Many parents and prospective parents read about the alarming increase in incidences of obesity in children, and wonder how they can protect their children from it. New research from the UK seems to indicate that mothers can help their children to stay slimmer and healthier even before they’re born, by limiting the amount of certain fats they consume during pregnancy. In a study published in the Journal of Clinical Endocrinology and Metabolism, researchers from the Medical Research Council (MRC) Lifecourse Epidemiology Unit at the University of Southampton report that mothers who consume high levels of omega-6 polyunsaturated fatty acids (or PUFAs, which are commonly found in nuts and cooking oils) during their pregnancy have fatter children.
The study assessed the muscle and fat mass of 293 boys and girls at age four and age six, and compared them with the level of PUFAs in blood samples that were taken from their mothers during pregnancy. The researchers found that those children whose mothers had consumed higher levels of omega-6 PUFAs had consistently higher masses of body fat. The same study found an association (although a weaker one) between the levels of omega-3 PUFAs (also known as omega-3 fatty acids, which are primarily found in fish oils) and lower levels of fat and muscle in their offspring.
One fat makes your kids fatter, one fat makes your kids thinner
Dr. Nicholas Harvey, who led the research project, and who is a senior lecturer at the MRC Lifecourse Epidemiology Unit, commented, "Obesity is a rising problem in this country and there have been very few studies of the mother’s fatty acid levels during pregnancy and offspring fat mass. These results suggest that alterations to maternal diet during pregnancy to reduce omega-6 PUFAs intake might have a beneficial effect on the body composition of the developing child."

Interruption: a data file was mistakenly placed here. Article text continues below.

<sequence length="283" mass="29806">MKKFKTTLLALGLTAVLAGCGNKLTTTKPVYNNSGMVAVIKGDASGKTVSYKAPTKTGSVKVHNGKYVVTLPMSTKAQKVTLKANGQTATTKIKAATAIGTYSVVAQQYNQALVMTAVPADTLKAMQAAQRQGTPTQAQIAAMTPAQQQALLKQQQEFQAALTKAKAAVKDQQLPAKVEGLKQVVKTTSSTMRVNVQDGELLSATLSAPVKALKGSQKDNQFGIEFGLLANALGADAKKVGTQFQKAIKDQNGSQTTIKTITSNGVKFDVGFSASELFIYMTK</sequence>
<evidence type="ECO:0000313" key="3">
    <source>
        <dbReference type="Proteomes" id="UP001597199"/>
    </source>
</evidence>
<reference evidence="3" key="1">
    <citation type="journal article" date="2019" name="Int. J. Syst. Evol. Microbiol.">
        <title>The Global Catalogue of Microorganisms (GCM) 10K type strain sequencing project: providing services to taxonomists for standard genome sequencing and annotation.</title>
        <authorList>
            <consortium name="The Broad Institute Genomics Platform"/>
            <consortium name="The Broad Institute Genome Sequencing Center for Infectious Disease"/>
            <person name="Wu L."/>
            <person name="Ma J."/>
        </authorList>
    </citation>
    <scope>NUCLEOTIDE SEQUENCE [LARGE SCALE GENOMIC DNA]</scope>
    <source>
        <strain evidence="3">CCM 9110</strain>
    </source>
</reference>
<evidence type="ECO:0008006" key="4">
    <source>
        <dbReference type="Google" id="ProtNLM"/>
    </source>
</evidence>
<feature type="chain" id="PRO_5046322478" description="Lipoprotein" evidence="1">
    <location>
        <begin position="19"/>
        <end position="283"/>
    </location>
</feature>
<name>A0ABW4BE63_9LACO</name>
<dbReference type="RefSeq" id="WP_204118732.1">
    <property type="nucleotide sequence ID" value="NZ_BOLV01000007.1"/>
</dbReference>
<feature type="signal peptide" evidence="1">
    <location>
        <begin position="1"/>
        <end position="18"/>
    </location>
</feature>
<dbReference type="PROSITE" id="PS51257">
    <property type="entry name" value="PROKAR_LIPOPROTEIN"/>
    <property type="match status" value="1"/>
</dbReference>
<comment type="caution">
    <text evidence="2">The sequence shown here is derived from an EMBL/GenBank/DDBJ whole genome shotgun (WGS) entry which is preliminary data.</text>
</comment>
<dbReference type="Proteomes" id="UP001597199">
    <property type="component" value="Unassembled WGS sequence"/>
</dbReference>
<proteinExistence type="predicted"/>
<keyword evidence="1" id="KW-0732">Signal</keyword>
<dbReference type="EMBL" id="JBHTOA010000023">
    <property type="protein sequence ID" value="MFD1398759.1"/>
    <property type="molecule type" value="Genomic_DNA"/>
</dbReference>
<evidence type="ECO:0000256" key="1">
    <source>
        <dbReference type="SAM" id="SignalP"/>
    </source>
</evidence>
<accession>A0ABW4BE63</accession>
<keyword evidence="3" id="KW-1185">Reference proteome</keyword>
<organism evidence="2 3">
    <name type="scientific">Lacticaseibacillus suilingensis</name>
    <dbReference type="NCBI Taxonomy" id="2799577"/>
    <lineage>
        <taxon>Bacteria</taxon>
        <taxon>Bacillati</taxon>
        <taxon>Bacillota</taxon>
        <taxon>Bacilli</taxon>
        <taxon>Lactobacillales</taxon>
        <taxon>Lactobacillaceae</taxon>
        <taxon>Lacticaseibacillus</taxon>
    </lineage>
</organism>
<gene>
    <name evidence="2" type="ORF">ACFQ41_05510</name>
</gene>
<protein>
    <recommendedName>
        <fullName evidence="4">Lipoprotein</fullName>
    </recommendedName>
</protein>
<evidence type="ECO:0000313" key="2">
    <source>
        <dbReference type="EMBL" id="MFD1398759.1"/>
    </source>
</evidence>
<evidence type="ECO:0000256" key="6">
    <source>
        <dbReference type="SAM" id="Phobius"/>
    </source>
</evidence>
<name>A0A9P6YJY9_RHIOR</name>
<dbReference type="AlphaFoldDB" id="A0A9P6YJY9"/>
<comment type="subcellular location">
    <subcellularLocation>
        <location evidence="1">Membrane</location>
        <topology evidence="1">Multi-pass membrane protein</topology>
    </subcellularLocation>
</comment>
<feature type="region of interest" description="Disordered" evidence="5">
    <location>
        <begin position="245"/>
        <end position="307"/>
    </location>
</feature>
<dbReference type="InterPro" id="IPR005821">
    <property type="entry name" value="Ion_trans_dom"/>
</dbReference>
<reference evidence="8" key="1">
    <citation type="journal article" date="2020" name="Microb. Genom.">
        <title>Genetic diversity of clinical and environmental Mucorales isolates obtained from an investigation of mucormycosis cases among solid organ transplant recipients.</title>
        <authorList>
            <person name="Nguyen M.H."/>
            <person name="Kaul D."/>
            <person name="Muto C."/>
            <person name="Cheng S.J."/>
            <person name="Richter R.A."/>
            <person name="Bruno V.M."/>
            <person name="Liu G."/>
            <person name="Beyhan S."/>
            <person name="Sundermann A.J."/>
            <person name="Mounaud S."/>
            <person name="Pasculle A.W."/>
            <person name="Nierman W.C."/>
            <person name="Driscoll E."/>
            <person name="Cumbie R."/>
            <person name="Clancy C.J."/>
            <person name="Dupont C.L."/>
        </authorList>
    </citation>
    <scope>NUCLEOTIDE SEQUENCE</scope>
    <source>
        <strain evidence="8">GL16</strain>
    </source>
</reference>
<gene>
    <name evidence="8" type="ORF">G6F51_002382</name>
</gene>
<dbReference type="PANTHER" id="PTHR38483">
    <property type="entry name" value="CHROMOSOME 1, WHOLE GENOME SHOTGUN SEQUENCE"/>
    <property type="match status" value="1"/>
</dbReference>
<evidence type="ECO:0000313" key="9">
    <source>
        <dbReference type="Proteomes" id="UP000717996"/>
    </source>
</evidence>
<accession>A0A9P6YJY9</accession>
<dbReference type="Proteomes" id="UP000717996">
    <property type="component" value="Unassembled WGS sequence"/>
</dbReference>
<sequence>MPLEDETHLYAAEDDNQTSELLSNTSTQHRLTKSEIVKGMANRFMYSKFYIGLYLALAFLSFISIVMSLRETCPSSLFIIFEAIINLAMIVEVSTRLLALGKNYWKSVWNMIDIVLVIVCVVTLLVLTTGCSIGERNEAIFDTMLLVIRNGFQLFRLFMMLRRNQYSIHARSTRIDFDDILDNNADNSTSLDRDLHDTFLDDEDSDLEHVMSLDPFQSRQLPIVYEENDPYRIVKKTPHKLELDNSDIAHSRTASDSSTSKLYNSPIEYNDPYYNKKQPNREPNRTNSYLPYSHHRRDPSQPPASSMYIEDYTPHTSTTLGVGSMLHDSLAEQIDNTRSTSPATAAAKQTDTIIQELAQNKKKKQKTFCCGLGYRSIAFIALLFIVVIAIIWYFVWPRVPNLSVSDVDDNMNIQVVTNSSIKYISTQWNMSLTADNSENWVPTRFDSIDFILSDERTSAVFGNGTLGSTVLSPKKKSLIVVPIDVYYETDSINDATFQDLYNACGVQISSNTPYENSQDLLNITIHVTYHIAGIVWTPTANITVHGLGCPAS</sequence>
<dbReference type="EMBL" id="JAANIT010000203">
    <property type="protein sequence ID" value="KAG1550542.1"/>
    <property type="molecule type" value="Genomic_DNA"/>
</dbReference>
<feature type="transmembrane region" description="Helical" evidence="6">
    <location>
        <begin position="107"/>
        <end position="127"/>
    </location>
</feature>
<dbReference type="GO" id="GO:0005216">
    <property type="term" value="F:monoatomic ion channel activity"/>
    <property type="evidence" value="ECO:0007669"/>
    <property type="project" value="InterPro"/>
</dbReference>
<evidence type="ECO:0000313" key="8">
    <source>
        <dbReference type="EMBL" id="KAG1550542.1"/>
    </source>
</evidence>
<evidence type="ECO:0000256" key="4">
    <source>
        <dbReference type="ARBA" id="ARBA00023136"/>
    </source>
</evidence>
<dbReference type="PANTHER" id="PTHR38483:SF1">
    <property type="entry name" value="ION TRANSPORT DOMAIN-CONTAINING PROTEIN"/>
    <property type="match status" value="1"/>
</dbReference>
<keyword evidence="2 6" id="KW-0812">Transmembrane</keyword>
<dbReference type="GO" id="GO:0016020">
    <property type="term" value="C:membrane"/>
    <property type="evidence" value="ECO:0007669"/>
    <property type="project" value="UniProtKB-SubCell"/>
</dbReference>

However, Dr. Rebecca Moon, one of the other study authors, believes that their findings suggest more of a two-pronged approach to wise prenatal diet strategies: "omega-6 and omega-3 PUFAs seem to act in opposite directions on fat mass; previous trials have attempted to use omega-3 supplementation to reduce fat mass, but our results suggest that such an approach might work best when combined with a reduction in dietary omega-6 intake." In other words, if you are pregnant and wish to reduce your child’s chances of becoming obese, lower your intake of omega-6 PUFAs and increase your intake of omega-3 PUFAs.
Professor Cyrus Cooper, Professor of Rheumatology at the University of Southampton, and director of the MRC Lifecourse Epidemiology Unit, noted that this study was one aspect of the research they are conducting into how the diet and lifestyle of women during pregnancy and in a child’s early life affects the child’s bone development and body composition. Cooper said, "This work should help us to design interventions aimed at optimising body composition in childhood and later adulthood and thus improve the health of future generations."
How would a prospective mother follow this recommended diet?
The most effective way of reducing one's consumption of omega-6 PUFAs during pregnancy is to limit your use of common cooking oils such as canola oil, most vegetable oils, soybean oil, corn oil, sunflower seed oil, and safflower oil and your intake of nuts such as cashews, pine nuts, walnuts, pecans, and pumpkin seeds. To increase your intake of omega-3 PUFAs, take omega-3 dietary supplements and/or increase your intake of salmon, mackerel, herring, anchovies, and sardines.